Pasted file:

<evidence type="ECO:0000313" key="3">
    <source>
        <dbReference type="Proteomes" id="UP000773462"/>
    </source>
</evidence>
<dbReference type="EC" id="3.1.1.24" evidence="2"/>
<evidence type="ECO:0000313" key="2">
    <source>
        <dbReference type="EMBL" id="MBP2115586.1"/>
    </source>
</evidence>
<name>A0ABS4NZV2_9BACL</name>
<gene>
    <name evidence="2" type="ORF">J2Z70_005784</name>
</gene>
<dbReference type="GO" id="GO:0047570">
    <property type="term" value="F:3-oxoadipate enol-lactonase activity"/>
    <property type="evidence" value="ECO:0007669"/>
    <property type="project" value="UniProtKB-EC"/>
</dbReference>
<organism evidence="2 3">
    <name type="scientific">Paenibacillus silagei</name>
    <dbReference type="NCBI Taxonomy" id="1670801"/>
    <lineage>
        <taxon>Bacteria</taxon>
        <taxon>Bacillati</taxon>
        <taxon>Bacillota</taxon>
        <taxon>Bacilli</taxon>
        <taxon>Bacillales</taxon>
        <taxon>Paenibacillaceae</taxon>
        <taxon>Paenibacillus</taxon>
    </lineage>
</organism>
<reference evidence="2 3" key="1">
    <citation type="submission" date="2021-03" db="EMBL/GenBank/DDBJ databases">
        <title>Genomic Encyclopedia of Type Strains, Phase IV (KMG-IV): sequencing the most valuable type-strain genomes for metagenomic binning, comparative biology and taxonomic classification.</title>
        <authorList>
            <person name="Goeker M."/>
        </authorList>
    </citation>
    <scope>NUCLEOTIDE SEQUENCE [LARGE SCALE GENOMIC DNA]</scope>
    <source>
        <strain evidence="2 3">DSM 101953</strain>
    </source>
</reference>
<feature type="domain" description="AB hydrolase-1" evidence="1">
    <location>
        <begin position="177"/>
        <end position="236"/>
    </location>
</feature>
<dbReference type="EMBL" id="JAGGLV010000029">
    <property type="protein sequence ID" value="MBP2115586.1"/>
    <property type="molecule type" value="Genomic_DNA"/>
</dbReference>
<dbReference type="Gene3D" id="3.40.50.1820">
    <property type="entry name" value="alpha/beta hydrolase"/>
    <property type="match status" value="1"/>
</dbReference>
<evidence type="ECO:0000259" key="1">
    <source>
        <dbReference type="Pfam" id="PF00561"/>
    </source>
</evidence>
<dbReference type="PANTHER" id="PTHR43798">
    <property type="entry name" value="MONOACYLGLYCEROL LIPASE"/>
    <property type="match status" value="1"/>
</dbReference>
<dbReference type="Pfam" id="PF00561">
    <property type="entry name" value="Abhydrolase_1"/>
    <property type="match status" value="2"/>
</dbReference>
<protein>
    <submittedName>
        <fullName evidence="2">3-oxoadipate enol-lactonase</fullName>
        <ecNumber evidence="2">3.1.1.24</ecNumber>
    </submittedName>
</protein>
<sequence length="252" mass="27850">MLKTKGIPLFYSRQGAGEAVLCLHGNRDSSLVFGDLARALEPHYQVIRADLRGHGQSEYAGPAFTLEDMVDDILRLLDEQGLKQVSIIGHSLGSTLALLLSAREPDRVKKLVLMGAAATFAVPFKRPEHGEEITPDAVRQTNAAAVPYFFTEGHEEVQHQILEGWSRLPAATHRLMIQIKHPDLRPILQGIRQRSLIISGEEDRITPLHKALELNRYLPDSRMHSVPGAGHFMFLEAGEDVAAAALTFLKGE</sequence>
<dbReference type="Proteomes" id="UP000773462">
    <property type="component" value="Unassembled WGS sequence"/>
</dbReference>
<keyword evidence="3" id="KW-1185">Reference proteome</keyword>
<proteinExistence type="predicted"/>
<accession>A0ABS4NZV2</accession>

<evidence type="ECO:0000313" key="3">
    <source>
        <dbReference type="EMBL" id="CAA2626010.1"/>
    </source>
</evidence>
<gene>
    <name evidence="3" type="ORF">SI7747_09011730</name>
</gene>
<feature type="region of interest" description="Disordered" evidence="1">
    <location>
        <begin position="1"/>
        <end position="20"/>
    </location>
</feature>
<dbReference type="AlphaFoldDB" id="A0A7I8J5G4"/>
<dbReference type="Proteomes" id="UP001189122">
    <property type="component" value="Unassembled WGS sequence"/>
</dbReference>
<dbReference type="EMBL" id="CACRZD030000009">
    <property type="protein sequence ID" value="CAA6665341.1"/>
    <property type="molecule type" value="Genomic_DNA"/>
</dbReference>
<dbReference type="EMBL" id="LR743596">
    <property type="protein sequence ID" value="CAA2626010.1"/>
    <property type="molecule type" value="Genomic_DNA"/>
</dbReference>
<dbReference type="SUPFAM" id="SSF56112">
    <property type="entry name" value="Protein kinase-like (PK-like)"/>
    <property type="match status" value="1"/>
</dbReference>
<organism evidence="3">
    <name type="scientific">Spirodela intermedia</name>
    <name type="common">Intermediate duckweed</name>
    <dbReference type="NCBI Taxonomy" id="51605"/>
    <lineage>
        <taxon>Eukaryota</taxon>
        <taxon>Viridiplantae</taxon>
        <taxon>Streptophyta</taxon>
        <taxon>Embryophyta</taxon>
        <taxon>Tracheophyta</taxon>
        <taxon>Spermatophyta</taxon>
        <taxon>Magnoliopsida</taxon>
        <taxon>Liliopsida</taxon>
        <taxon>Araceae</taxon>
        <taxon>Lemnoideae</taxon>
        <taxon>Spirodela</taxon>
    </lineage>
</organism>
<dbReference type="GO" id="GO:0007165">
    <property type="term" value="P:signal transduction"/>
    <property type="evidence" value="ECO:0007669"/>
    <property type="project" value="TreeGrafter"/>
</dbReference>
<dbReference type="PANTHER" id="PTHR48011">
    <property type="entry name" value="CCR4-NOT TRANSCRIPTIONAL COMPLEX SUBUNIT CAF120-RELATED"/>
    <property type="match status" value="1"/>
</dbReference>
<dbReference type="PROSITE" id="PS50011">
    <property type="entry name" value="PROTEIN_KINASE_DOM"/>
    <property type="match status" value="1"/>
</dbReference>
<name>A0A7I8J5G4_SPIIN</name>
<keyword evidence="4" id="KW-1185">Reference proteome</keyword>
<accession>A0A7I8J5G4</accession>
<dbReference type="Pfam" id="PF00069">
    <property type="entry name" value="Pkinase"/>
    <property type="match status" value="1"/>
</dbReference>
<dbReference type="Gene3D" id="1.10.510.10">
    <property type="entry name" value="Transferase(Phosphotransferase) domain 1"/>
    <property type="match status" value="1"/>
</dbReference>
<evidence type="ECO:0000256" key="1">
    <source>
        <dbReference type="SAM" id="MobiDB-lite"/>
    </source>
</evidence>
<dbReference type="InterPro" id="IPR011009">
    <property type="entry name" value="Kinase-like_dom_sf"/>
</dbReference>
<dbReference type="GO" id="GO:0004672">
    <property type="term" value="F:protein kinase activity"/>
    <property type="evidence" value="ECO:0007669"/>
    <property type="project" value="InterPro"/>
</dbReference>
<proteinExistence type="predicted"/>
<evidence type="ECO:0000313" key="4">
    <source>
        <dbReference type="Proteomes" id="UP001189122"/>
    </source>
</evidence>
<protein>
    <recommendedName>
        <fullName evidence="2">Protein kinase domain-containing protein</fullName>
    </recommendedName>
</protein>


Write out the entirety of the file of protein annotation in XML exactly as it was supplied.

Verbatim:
<evidence type="ECO:0000313" key="3">
    <source>
        <dbReference type="Proteomes" id="UP000773462"/>
    </source>
</evidence>
<dbReference type="EC" id="3.1.1.24" evidence="2"/>
<evidence type="ECO:0000313" key="2">
    <source>
        <dbReference type="EMBL" id="MBP2115586.1"/>
    </source>
</evidence>
<name>A0ABS4NZV2_9BACL</name>
<gene>
    <name evidence="2" type="ORF">J2Z70_005784</name>
</gene>
<dbReference type="GO" id="GO:0047570">
    <property type="term" value="F:3-oxoadipate enol-lactonase activity"/>
    <property type="evidence" value="ECO:0007669"/>
    <property type="project" value="UniProtKB-EC"/>
</dbReference>
<organism evidence="2 3">
    <name type="scientific">Paenibacillus silagei</name>
    <dbReference type="NCBI Taxonomy" id="1670801"/>
    <lineage>
        <taxon>Bacteria</taxon>
        <taxon>Bacillati</taxon>
        <taxon>Bacillota</taxon>
        <taxon>Bacilli</taxon>
        <taxon>Bacillales</taxon>
        <taxon>Paenibacillaceae</taxon>
        <taxon>Paenibacillus</taxon>
    </lineage>
</organism>
<reference evidence="2 3" key="1">
    <citation type="submission" date="2021-03" db="EMBL/GenBank/DDBJ databases">
        <title>Genomic Encyclopedia of Type Strains, Phase IV (KMG-IV): sequencing the most valuable type-strain genomes for metagenomic binning, comparative biology and taxonomic classification.</title>
        <authorList>
            <person name="Goeker M."/>
        </authorList>
    </citation>
    <scope>NUCLEOTIDE SEQUENCE [LARGE SCALE GENOMIC DNA]</scope>
    <source>
        <strain evidence="2 3">DSM 101953</strain>
    </source>
</reference>
<feature type="domain" description="AB hydrolase-1" evidence="1">
    <location>
        <begin position="177"/>
        <end position="236"/>
    </location>
</feature>
<dbReference type="EMBL" id="JAGGLV010000029">
    <property type="protein sequence ID" value="MBP2115586.1"/>
    <property type="molecule type" value="Genomic_DNA"/>
</dbReference>
<dbReference type="Gene3D" id="3.40.50.1820">
    <property type="entry name" value="alpha/beta hydrolase"/>
    <property type="match status" value="1"/>
</dbReference>
<evidence type="ECO:0000259" key="1">
    <source>
        <dbReference type="Pfam" id="PF00561"/>
    </source>
</evidence>
<dbReference type="PANTHER" id="PTHR43798">
    <property type="entry name" value="MONOACYLGLYCEROL LIPASE"/>
    <property type="match status" value="1"/>
</dbReference>
<dbReference type="Pfam" id="PF00561">
    <property type="entry name" value="Abhydrolase_1"/>
    <property type="match status" value="2"/>
</dbReference>
<protein>
    <submittedName>
        <fullName evidence="2">3-oxoadipate enol-lactonase</fullName>
        <ecNumber evidence="2">3.1.1.24</ecNumber>
    </submittedName>
</protein>
<sequence length="252" mass="27850">MLKTKGIPLFYSRQGAGEAVLCLHGNRDSSLVFGDLARALEPHYQVIRADLRGHGQSEYAGPAFTLEDMVDDILRLLDEQGLKQVSIIGHSLGSTLALLLSAREPDRVKKLVLMGAAATFAVPFKRPEHGEEITPDAVRQTNAAAVPYFFTEGHEEVQHQILEGWSRLPAATHRLMIQIKHPDLRPILQGIRQRSLIISGEEDRITPLHKALELNRYLPDSRMHSVPGAGHFMFLEAGEDVAAAALTFLKGE</sequence>
<dbReference type="Proteomes" id="UP000773462">
    <property type="component" value="Unassembled WGS sequence"/>
</dbReference>
<keyword evidence="3" id="KW-1185">Reference proteome</keyword>
<proteinExistence type="predicted"/>
<accession>A0ABS4NZV2</accession>

<evidence type="ECO:0000313" key="3">
    <source>
        <dbReference type="EMBL" id="CAA2626010.1"/>
    </source>
</evidence>
<gene>
    <name evidence="3" type="ORF">SI7747_09011730</name>
</gene>
<feature type="region of interest" description="Disordered" evidence="1">
    <location>
        <begin position="1"/>
        <end position="20"/>
    </location>
</feature>
<dbReference type="AlphaFoldDB" id="A0A7I8J5G4"/>
<dbReference type="Proteomes" id="UP001189122">
    <property type="component" value="Unassembled WGS sequence"/>
</dbReference>
<dbReference type="EMBL" id="CACRZD030000009">
    <property type="protein sequence ID" value="CAA6665341.1"/>
    <property type="molecule type" value="Genomic_DNA"/>
</dbReference>
<dbReference type="EMBL" id="LR743596">
    <property type="protein sequence ID" value="CAA2626010.1"/>
    <property type="molecule type" value="Genomic_DNA"/>
</dbReference>
<dbReference type="SUPFAM" id="SSF56112">
    <property type="entry name" value="Protein kinase-like (PK-like)"/>
    <property type="match status" value="1"/>
</dbReference>
<organism evidence="3">
    <name type="scientific">Spirodela intermedia</name>
    <name type="common">Intermediate duckweed</name>
    <dbReference type="NCBI Taxonomy" id="51605"/>
    <lineage>
        <taxon>Eukaryota</taxon>
        <taxon>Viridiplantae</taxon>
        <taxon>Streptophyta</taxon>
        <taxon>Embryophyta</taxon>
        <taxon>Tracheophyta</taxon>
        <taxon>Spermatophyta</taxon>
        <taxon>Magnoliopsida</taxon>
        <taxon>Liliopsida</taxon>
        <taxon>Araceae</taxon>
        <taxon>Lemnoideae</taxon>
        <taxon>Spirodela</taxon>
    </lineage>
</organism>
<dbReference type="GO" id="GO:0007165">
    <property type="term" value="P:signal transduction"/>
    <property type="evidence" value="ECO:0007669"/>
    <property type="project" value="TreeGrafter"/>
</dbReference>
<dbReference type="PANTHER" id="PTHR48011">
    <property type="entry name" value="CCR4-NOT TRANSCRIPTIONAL COMPLEX SUBUNIT CAF120-RELATED"/>
    <property type="match status" value="1"/>
</dbReference>
<dbReference type="PROSITE" id="PS50011">
    <property type="entry name" value="PROTEIN_KINASE_DOM"/>
    <property type="match status" value="1"/>
</dbReference>
<name>A0A7I8J5G4_SPIIN</name>
<keyword evidence="4" id="KW-1185">Reference proteome</keyword>
<accession>A0A7I8J5G4</accession>
<dbReference type="Pfam" id="PF00069">
    <property type="entry name" value="Pkinase"/>
    <property type="match status" value="1"/>
</dbReference>
<dbReference type="Gene3D" id="1.10.510.10">
    <property type="entry name" value="Transferase(Phosphotransferase) domain 1"/>
    <property type="match status" value="1"/>
</dbReference>
<evidence type="ECO:0000256" key="1">
    <source>
        <dbReference type="SAM" id="MobiDB-lite"/>
    </source>
</evidence>
<dbReference type="InterPro" id="IPR011009">
    <property type="entry name" value="Kinase-like_dom_sf"/>
</dbReference>
<dbReference type="GO" id="GO:0004672">
    <property type="term" value="F:protein kinase activity"/>
    <property type="evidence" value="ECO:0007669"/>
    <property type="project" value="InterPro"/>
</dbReference>
<proteinExistence type="predicted"/>
<evidence type="ECO:0000313" key="4">
    <source>
        <dbReference type="Proteomes" id="UP001189122"/>
    </source>
</evidence>
<protein>
    <recommendedName>
        <fullName evidence="2">Protein kinase domain-containing protein</fullName>
    </recommendedName>
</protein>